A few years ago, my local GC had a J200 Custom RW. Had it locked up behind the glass, then hanged it high in the rafters. They were asking a fortune for it.

I had them get it out for me and was totally unimpressed. Sounded flat, high frets, high action. All at $5999.

Fast forward a couple years - Still hanging in the rafters, the markdowns started. Then on one of their 15% off with a trade-in, I talked the manager into applying it to the clearance guitar. Got it for $2800 (less than I standard I already had) plus another $1800 off for my trade-in.

Took it home, adjusted the action, new strings and the on site luthier fixing the frets and I have one fantastic guitar.

A lot of times you need to be looking at what the guitar can be.

 

IMG_0388_zps78b1d875.jpg

 

Yowzah !

 

 

 

 

JC

Edited by JuanCarlosVejar
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I guess my questions are two: Could that fret problem just be few low or high frets, and secondly, how could Gibson let it out the door like that? I bought some strings at a mom & pop music store a few months back, and the kid that ran it said that Gibson was having quality control issues. I didn't want to hear or believe it, but what's up with the bird's fret problem?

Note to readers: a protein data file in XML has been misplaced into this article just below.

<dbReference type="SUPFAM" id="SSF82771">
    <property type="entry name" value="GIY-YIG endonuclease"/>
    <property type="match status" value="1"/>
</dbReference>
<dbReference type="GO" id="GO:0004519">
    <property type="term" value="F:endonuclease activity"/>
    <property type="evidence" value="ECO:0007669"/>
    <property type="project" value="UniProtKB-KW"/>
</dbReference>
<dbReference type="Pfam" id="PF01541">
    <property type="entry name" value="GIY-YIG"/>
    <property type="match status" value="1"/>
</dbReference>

1; The Bird didn't have a fret problem. At worst it had dead strings.

 

2; "the kid" said Gibson was having quality control issues. Here's the deal, Gibson is having "kid" problems. Kids are morons.

 

3; Drops mic.....

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I bought strings and picks at the Mom and Pop here a month or so ago. The young(er than me) responsible for guitars (they sell lots of other instrument types) approaches on the slow Tuesday Morning. Talk a bit. He asks what I have - I tell him. And, surprisingly, he's smart enough not to bad-mouth Gibson! Graciously encourages me to take down and play any of the Martins and Taylors they have in their sanctum sanctorum.